Dick Skarnes grew up during the Great Depression, served in the armed forces in World War II, was founder of the local VFW and on Saturday celebrated his 101st birthday with family and friends.
Skarnes was born in northern Minnesota’s Red River Valley and when war broke out, he immediately enlisted in the U.S. Navy “to get out of Minnesota.”
He served convoy duty in the northern Atlantic for the duration of the war and returning to the states, settled in California, working for the Santa Fe Railroad. Over the years, he worked in various fields, and in 1982 retired as a heavy equipment salesman.
That’s when he and his wife, Beverly, moved to Kona. The two still maintain a home in Southern California and have been traveling back and forth ever since.
In 2012, Skarnes was asked to start a VFW post in Kona by the National Commander since he had been active in a Los Angelas chapter. In 2013, the Lance Corporal Christopher Camero Veterans of Foreign Wars Post 12122 moved into its location at the Old Swing Zone with Skarnes at the helm as Quartermaster. The Post was named in honor of Lance Cpl. Christopher Camero of Kailua Kona died on July 15, 2011, from wounds he received from earlier supporting Operation Enduring Freedom in Helmand province, Afghanistan.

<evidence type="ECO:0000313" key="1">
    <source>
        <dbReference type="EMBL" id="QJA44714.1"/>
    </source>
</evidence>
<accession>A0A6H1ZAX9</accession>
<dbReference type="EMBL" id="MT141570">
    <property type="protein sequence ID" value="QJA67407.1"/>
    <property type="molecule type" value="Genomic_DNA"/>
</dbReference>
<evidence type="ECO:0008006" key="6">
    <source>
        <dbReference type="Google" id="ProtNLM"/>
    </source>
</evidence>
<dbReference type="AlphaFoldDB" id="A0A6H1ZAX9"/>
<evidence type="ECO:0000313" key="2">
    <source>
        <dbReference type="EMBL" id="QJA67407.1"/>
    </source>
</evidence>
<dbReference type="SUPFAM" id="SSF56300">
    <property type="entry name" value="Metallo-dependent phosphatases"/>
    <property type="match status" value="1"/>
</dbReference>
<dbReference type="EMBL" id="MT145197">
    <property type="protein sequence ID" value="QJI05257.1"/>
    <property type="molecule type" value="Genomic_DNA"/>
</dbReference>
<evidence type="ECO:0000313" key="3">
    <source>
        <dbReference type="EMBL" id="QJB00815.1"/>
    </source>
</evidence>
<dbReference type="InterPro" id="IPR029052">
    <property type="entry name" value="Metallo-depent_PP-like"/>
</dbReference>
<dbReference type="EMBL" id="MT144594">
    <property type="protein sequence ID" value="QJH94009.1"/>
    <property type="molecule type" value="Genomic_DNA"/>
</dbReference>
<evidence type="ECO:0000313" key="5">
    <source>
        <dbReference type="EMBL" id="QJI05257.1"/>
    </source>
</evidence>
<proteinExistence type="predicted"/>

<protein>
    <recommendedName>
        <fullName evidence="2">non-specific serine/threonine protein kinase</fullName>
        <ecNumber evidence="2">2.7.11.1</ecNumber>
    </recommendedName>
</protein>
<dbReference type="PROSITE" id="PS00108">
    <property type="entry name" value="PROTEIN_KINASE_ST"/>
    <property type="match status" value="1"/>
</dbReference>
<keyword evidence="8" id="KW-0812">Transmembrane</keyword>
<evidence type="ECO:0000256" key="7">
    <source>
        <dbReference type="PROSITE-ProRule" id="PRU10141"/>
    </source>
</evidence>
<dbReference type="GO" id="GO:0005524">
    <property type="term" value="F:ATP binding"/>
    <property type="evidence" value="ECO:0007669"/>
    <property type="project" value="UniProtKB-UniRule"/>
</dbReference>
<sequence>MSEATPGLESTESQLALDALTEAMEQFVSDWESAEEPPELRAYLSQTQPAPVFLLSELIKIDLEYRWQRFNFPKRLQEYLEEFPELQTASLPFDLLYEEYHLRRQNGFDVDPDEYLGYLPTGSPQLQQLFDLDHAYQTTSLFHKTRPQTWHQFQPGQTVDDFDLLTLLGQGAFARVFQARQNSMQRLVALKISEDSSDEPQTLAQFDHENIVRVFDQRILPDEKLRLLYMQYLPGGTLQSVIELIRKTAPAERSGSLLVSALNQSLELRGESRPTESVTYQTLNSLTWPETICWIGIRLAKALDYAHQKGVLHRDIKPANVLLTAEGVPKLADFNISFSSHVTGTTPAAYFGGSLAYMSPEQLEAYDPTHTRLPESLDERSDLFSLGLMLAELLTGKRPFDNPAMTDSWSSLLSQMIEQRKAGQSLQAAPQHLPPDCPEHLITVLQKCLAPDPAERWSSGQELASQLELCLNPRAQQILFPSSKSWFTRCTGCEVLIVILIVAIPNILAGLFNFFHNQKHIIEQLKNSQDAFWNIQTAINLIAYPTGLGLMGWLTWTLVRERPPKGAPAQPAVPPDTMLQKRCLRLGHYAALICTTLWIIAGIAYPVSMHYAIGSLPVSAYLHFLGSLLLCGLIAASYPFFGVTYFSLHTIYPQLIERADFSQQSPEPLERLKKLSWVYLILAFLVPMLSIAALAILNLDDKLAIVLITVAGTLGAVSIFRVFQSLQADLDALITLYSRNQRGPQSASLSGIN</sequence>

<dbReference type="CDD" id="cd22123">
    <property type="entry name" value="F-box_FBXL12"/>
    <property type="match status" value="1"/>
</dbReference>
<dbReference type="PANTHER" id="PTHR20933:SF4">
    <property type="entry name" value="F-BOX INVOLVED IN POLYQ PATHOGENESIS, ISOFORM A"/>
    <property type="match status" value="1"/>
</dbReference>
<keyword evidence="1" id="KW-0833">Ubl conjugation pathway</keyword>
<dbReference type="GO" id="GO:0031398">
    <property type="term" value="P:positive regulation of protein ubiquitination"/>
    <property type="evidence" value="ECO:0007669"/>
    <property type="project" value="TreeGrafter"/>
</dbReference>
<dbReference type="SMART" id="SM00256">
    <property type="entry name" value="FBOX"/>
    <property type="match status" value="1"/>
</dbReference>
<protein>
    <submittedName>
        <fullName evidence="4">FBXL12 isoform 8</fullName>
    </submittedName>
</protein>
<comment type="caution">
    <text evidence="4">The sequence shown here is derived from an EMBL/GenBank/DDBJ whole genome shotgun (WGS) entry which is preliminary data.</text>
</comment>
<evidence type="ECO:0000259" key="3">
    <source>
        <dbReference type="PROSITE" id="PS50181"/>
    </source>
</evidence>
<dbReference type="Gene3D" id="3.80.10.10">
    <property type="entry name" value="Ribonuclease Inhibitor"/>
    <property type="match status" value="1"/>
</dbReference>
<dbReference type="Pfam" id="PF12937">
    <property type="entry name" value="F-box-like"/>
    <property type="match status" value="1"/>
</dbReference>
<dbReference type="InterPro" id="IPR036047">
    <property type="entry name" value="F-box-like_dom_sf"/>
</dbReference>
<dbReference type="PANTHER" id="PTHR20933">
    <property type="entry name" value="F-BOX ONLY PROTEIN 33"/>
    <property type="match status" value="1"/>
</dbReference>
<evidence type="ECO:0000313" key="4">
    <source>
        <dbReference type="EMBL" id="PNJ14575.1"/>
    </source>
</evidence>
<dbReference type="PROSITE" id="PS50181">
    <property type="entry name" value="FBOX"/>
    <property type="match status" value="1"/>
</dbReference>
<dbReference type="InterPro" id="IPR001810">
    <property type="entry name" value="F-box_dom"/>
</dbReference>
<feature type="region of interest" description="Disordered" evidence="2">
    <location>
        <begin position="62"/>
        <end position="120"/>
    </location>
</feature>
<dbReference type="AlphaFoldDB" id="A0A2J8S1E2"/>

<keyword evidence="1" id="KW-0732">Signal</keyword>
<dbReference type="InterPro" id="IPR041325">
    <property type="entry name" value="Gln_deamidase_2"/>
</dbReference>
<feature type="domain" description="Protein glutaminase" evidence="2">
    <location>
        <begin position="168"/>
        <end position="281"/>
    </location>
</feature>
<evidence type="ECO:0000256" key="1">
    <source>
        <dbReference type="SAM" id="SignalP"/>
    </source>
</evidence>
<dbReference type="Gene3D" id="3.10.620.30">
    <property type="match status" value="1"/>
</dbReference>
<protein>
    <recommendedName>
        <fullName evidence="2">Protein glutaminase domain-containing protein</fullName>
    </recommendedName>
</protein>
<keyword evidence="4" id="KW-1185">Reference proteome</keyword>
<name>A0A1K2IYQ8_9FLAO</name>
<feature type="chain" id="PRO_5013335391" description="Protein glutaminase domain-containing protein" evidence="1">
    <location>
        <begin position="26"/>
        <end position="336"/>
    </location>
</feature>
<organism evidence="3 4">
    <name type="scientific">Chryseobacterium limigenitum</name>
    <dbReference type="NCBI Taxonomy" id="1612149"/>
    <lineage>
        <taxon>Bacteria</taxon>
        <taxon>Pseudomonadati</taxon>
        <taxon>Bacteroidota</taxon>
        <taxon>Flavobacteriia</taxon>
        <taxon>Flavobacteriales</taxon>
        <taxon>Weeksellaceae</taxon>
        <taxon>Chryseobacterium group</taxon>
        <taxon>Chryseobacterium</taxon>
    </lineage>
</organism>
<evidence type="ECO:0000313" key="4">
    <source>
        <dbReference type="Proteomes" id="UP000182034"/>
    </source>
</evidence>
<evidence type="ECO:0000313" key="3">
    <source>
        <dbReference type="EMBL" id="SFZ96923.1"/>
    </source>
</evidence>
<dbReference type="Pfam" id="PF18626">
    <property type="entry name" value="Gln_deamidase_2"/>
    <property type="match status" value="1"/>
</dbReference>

However, the post was forced to leave after one year when Liliuokalani Trust would not renew thelease, eventually securing a space on Kaiwi Street in the Old Industrial Area four and a half years ago and that is where Skarnes celebrated his birthday will fellow vets and family.
“It’s pure luck I made it this far,” he said Saturday of reaching such a milestone. “Everybody is dying around me.”
With a sharp mind and a twinkle in his eye he added it must be his good Norwegian stock.
“That’s how I survived Minnesota,” he chuckled.
He said his 100th birthday was a celebration at a VFW post in Los Angeles with four generations present. With COVID-19, he wanted to keep the celebration small at the post he helped create.
He has stayed active, although a broken hip slowed him down three years ago. An avid golfer, he volunteered as a “walking scorer” at the Mitsubishi Electric Championship at Hualalai for 16 years. He was recognized as the oldest “walking scorer” traversing the whole course up until age 98 for the PGA Tour event.
These days, Beverly said he gets up every morning to Baileys and coffee and a glass of orange juice before they get on with their day.
“If I can get up and walk and I’m in Kona, I’m happy,” he quipped.